Sorry sorry. As per my usual self, I’ve been terrible at keeping in touch with everyone (esp. grandma; sorry grandma!) But just in case you are interested in what’s up with me, here is a brief update across the board:
Tried Carrot this morning. Abuse is awesome. Also tried Yoga Studio. Not bad at passive-aggressively telling I am no longer quite as bendy as I used to be, but felt very good. Prefer Carrot’s more direct abuse. (Thanks Mary!)
JoMI (jomi.com) is now officially two years old (entering the terrible twos?). MGH, Harvard Medical School, UCSF, Stanford, and a number of others have renewed and I keep running into people who have seen our videos, so we are now prepping to move to the next stage. Fun fact: Continue reading
Filed under JoMI, JoVE, Life
Wrike.com is an awesome, awesome project management tool. Blogging to pass on the love.
Why is it awesome? Because it is light, makes no assumptions about my workflow, and is simple and intuitive. Consists of tasks, arranged in folders (one-to-many), with dependencies (Gantt charts), integrated with email allowing for easy discussions and notifications, and time tracking to boot. Currently, I use Wrike at JoMI along with FairSetup (my other project) allowing everyone on the team to, once a week, quickly review our activity and self-report on accomplishments/time allocation, which leads to short-cycle calibration within the team.
So far, Wrike has been particularly good at helping with the following:
- workflow management – when I have a multi-step workflow, easy to track progress
- prioritization – when people get overloaded, I am able to prioritize their (and my) attention
- memory – things no longer get lost
- rapport – making sure that we are all on the same page. This last one deserves more attention…
It’s all in the comma. A pause. A self-awareness. A narcissistic pleasure of inhaling the echo of one’s voice. Except it’s not – when everything is everywhere and anything is possible; when art, drugs, music, dancing, love, bitterness, crazy costumes, fire – when all of it crescendos into a roaring cacophonous kaleidoscope, then it becomes uniform white noise. A tabula rasa. Specs of dust in a dust storm painting your vision. And then it’s you, in a cloud, alone with your thoughts. This was my burn.
I’ve had several people ask me “What is Burningman?” I can’t speak for others, but to me it’s about two things: 1) extreme respect for individuality and 2) self-awareness.
I am waking up. No. I am being awakened. Rudely. By a man with a megaphone in the middle of a square, next to camp that generously provided couches and pillows… the very couches and pillows upon which I am but one of many burners. The sun is baking, but it’s early. Too early. Too early for this. And he is yelling. As if the megaphone isn’t loud enough. And it goes something like this (crass, read at your own risk):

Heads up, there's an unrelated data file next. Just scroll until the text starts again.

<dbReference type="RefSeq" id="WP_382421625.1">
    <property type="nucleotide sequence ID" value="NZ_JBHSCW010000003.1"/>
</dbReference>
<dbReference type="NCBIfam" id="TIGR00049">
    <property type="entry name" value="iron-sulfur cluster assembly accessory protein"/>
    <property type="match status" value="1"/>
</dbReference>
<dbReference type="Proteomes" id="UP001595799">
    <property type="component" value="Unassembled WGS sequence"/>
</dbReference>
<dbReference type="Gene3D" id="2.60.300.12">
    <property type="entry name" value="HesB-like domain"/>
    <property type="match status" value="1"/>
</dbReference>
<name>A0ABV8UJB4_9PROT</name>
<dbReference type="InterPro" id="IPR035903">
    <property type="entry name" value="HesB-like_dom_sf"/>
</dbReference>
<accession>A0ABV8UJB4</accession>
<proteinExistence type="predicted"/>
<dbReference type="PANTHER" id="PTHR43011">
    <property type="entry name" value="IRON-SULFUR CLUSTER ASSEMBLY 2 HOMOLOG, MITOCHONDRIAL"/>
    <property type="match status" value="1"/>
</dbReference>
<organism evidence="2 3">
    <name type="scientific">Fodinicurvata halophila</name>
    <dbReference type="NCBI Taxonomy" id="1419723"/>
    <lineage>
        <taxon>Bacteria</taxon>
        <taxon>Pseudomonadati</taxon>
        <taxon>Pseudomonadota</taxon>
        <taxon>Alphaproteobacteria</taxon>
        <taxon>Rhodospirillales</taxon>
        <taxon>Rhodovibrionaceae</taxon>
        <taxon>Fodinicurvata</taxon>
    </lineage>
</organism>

For those of you taking the MegaBus, beware – they don’t care about their customers.
I got a ticket from Boston to Secaucus for 10:20 on 9/7/2013. All good, except I made an innocent mistake of mixing up AM and PM. OK, no big deal – guys, just put me on the bus to NY at 11 and I’ll make my way to NJ myself. And then…
Got back to SF this morning. Re-entering default after my second burn is more challenging than I thought it would be. I apologize to anyone expecting to hear from me for delays – it has been an incredibly overwhelming few days. The burn has pushed, challenged, and built me in ways I did not expect (as is usually the case). In the meantime, a piece of advice from Samantha, a virgin burner brought to the burn by her son. Paraphrasing:
“Focus on exhaling. It’s easy. You’ll have to inhale later anyway to match the exhale, so no need to worry about it.”
Let’s talk about making decisions. Cause I get to phofphelesziz… (dude next to me at Tosca suggested “proselytize”… that’s almost the word, though not quite… Gah! Where is Fitzpatrick when you need him?!)
First, a very important question: What do I want?
Simple: I want to be happy 1) personally and 2) professionally. Both must fit within certain constraints. What are they?
Constraint 1: Regret
When faced with any difficult decision, I ask: “What will I regret in the future?” That is, wa-a-a-ay out in the future, assuming that I grow old without growing senile. All minutiae promptly crumbles off the core often clearing the path to a decision.